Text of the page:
Bunions are generally associated with women, but it’s true - men DO have bunions! In fact, approximately 4 million men in the UK alone suffer from bunions.
A bunion is a misaligned toe joint which looks like a bony lump at the base of the big toe. It forms when the big toe starts moving towards the other toes on the same foot whilst the main foot bone (the 1st metatarsal) starts moving in the direction of the other foot.
Once a bunion starts developing, there is a tendency for ligaments around the big toe joint to loosen. The big toe then gradually moves further towards the other toes and the main foot bone moves further in the direction of the other foot, making the condition worse.
Read more about bunions here.
We’ve all seen photos in the press of female celebrities with bunions! They are pictured wearing ill-fitting shoes and their unsightly feet are blamed on years of wearing unrealistically high heels. But the truth is that there is no scientific evidence to suggest that poor fitting shoes actually cause bunions - it’s a hereditary condition. If you mother or grandmother had bunions, then you probably will end up with them too! Squeezing your feet into uncomfortable shoes is very likely to exacerbate this problem and although men have the same inherited tendency, women’s shoe choices tend to worsen the condition, whereas men tend to wear lower, wider and more spacious footwear.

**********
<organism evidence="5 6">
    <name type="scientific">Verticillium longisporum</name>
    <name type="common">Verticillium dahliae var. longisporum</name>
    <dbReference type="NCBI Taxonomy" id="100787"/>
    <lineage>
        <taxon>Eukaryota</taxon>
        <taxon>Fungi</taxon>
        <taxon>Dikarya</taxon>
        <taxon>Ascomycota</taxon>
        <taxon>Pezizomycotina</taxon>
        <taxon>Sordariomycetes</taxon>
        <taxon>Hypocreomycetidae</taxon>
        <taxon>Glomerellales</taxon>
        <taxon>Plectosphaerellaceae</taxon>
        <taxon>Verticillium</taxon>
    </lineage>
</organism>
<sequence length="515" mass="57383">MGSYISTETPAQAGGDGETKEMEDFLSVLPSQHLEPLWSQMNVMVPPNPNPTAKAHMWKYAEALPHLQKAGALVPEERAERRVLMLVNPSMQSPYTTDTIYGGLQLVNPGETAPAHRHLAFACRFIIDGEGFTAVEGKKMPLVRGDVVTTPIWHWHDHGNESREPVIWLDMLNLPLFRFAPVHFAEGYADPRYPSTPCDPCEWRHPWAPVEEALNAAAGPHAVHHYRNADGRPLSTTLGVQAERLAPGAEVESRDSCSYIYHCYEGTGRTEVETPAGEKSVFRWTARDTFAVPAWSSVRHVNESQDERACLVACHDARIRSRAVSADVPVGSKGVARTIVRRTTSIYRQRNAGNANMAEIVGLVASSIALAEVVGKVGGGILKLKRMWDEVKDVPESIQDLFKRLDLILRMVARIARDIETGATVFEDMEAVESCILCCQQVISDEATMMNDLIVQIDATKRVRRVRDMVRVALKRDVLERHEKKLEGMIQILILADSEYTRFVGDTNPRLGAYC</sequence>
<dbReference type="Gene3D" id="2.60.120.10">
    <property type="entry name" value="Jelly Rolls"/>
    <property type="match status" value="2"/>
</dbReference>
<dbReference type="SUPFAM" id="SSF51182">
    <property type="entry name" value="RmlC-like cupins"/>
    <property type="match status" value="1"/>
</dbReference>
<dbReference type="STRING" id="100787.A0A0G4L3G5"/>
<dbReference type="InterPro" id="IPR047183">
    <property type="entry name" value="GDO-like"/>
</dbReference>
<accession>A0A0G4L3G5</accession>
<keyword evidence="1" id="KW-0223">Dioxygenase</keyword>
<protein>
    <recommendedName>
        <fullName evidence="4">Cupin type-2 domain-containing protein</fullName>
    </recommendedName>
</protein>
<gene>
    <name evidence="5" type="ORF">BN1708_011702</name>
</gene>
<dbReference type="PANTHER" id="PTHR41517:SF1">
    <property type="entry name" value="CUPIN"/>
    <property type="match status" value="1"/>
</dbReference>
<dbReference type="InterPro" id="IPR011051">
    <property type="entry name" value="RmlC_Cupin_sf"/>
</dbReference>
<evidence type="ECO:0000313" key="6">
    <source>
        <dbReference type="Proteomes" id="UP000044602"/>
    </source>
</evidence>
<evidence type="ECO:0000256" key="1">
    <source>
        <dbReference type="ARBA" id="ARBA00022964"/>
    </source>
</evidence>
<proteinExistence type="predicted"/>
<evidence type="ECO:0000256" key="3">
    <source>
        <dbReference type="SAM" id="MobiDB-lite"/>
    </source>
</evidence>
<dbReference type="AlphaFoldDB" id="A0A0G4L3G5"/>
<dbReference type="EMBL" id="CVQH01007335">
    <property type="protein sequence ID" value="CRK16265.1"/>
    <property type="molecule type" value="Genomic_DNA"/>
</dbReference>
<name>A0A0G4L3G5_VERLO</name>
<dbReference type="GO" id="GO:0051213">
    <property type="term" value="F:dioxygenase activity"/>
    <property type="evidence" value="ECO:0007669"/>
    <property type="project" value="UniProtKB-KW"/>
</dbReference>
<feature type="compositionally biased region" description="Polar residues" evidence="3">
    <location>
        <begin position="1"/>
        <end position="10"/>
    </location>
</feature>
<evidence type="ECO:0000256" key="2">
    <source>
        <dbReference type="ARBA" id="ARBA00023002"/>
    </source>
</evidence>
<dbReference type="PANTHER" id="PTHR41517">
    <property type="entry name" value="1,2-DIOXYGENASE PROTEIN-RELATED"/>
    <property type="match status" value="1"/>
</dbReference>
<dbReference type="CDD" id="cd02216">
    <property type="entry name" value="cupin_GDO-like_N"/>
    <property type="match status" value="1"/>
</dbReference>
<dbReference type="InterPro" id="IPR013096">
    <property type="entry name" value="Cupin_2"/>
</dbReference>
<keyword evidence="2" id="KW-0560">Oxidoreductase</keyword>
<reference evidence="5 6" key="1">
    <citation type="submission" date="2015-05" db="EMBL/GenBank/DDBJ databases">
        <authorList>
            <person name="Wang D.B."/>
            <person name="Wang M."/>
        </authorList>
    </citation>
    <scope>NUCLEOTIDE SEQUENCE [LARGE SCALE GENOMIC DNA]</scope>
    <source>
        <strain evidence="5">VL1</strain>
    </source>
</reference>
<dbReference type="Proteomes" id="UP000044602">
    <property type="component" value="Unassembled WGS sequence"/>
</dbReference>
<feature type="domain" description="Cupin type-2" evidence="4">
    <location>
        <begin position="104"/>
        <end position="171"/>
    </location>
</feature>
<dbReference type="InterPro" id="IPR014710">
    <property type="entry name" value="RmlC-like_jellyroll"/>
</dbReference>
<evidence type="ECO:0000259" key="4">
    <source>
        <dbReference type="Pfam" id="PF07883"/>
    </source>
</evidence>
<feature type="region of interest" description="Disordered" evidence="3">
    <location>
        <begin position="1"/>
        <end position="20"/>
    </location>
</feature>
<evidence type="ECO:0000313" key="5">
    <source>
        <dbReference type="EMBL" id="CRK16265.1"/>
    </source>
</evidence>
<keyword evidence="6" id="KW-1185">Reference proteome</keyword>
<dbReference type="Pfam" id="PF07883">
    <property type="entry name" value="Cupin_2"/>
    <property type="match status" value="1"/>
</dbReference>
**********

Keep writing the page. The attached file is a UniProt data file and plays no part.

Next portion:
In general, women have looser ligaments than men and so their joints are more likely to move out of line and cause bunions.
Another reason for the higher prevalence of bunions among women than men is related to pregnancy. Pregnant women release a hormone called Relaxin during their pregnancy. This hormone prepares the body for childbirth by loosening the ligaments around the pelvis, but it can also affect the ligaments in the feet as well, aiding the formation and development of bunions and wider feet. Additional weight gained during pregnancy and the change in walking style during this period can also have an impact.
The reason men have bunions tends to be due to genetics. If your parents or grandparents had them, then it’s likely that you will too. It’s an inherited pre-disposition relating to the shape of your foot and its biomechanics (the way it moves). For example, if you have flat feet, then you tend to roll inwards as you walk or run, instead of your foot rolling evenly from heel to toe. This adds extra pressure on your tendons and ligaments around your toe joint, making it less stable and more likely to form a bunion.
Other reasons for bunion formation are the same for both men and women and include: obesity (which puts huge strain on your foot joints); rheumatoid arthritis, an inflammatory disease affecting the joints; gout, which typically affects the big toe joint and other conditions associated with loose ligaments.
We've found a few men with bunions! Here are 5 male celebrities with bunions:
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